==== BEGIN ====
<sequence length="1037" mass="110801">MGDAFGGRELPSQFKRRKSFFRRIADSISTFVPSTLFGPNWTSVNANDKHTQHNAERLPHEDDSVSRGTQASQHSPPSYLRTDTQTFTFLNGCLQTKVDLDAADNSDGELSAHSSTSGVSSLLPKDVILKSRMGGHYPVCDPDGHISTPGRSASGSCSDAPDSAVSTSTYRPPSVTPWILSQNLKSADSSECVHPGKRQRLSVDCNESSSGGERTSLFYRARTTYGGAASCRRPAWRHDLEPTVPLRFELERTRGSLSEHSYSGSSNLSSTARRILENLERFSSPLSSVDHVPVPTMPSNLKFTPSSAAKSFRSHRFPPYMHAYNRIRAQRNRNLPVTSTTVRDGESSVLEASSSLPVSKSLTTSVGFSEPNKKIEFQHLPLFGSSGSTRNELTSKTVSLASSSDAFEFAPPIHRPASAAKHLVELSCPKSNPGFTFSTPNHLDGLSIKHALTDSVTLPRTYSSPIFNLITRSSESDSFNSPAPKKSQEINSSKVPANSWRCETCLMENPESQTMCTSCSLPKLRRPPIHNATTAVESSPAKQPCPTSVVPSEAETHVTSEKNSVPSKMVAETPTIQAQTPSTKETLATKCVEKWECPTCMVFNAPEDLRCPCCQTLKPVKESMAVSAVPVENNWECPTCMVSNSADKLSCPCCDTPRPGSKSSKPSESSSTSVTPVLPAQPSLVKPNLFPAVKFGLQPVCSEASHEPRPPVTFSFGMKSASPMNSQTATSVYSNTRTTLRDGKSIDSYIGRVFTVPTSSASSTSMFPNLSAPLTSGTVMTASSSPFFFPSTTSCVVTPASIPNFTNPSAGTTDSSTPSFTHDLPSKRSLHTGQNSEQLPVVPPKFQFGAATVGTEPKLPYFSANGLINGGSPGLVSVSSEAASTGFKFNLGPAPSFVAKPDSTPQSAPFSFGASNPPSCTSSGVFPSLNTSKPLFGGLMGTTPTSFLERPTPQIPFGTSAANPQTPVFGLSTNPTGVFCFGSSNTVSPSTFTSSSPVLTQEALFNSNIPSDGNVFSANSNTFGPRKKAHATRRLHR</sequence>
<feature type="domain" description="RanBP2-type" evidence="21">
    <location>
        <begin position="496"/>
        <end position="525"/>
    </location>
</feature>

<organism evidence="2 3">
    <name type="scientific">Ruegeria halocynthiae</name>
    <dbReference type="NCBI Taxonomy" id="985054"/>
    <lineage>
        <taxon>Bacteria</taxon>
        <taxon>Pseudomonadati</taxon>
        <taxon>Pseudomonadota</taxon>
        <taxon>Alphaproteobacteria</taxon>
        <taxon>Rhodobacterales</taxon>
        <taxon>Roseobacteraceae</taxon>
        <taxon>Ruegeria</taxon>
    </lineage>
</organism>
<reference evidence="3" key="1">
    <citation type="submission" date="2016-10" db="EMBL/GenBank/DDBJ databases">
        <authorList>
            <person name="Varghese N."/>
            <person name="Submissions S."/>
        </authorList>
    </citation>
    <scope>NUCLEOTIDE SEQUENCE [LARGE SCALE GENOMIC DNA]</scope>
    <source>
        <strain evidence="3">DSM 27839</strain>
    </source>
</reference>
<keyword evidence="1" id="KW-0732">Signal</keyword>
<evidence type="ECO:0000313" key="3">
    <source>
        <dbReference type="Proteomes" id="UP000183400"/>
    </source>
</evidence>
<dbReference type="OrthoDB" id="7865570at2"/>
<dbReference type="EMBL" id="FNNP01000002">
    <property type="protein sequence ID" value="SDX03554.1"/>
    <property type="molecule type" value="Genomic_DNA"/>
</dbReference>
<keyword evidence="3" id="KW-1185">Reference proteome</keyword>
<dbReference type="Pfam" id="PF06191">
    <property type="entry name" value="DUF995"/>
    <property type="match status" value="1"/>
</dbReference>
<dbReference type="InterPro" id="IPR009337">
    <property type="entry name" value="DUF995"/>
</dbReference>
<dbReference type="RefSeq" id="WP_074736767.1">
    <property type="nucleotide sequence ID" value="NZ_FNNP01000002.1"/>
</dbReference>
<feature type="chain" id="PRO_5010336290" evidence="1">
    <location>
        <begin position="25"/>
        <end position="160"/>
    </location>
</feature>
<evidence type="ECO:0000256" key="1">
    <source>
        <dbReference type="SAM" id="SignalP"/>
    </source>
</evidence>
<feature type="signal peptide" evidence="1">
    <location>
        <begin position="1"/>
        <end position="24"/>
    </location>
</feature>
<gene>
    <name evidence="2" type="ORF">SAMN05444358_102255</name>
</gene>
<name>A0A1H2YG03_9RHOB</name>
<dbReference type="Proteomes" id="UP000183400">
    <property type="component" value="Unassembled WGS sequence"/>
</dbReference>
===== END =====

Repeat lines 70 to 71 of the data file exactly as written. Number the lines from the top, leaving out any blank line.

    </location>
</feature>